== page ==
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Quoting your professor: "truth" and "certainty" are concepts from God's point of view, who can see and know reality directly and immediately, unlike man whose perception of reality is "distorted" by his senses.

This prevailing attitude among academicians is one reason I started a thread on the Forum regarding Epistemology and Hierarchy. It is a vile and evil attitude that didn't begin with Kant, but he was the first philosopher to take it as far as it could be taken. If one doesn't perceive existence, then all appeals to facts and reason are out -- and you should assume this is the attitude of your professor, since he has come right out and said so himself.

However, don't despair, you have a whole semester to enjoy this class! And I will tell you how you can do this. You are going to have to be subtle, and keep in mind that you are not trying to convert your professor. Put on your best "poker face" and gradually put him on the spot in class.

The next time he points to the chalk board and says "Look at this" ask him how you are supposed to know if he is really pointing to the board or doing flips? After all, you don't perceive existence, correct?

Be careful not to laugh when he hesitates, because though he explicitly rejects the evidence of the senses, he is implicitly expecting you to go by the evidence of your senses when he gives a class assignment and expects you to read the material, correct?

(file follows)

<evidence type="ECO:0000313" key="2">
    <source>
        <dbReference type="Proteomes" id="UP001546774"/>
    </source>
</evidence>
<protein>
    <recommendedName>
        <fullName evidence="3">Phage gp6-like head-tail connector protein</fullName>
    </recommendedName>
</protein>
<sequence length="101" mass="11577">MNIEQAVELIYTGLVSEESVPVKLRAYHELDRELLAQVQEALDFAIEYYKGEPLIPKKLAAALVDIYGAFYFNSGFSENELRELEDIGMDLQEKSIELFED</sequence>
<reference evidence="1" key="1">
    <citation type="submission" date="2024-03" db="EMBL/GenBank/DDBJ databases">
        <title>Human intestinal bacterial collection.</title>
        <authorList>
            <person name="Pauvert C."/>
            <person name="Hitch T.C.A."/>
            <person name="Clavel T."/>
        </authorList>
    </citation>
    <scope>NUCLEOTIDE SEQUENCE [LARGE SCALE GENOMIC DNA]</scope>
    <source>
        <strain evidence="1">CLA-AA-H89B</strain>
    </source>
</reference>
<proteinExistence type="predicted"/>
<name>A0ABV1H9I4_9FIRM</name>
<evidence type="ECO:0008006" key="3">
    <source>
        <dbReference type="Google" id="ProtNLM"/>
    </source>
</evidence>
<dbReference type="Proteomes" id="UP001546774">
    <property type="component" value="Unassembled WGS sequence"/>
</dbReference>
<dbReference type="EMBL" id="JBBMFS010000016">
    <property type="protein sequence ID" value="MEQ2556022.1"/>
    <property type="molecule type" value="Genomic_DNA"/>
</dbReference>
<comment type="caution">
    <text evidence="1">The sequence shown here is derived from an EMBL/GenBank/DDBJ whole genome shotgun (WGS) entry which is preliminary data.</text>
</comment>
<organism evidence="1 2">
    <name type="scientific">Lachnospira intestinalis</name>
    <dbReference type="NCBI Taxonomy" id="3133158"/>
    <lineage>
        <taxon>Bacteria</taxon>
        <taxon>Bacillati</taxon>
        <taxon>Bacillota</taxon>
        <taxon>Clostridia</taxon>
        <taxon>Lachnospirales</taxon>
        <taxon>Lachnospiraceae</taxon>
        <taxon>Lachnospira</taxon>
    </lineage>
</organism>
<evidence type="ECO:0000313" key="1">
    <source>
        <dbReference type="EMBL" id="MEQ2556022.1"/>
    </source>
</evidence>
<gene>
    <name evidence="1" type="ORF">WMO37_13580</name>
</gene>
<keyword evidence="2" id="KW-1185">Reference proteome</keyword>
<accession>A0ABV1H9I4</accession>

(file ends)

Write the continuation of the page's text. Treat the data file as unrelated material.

Be sure to keep up with the reading material, however, so that if he asks you a question about what so and so said, you can answer it. And be sure to regurgitate what he thinks is important on the tests.

And if he asks you why you are doing this, just tell him that you are following in the footsteps of philosophy students; for it is said that when Plato defined the concept of "man" as a "featherless biped" some of Aristotles students plucked a chicken, threw it into Plato's class, and said "Here's another student for you!"

Just in case some of you think that I'm not being serious, I am. This is real advise when one is being confronted with brazen irrationality. I've done it myself in many philosophy classes, and it works. After a while, the professor becomes hesitant to point to anything, which is just what he deserves because that's the state of mind he wants you to fall into.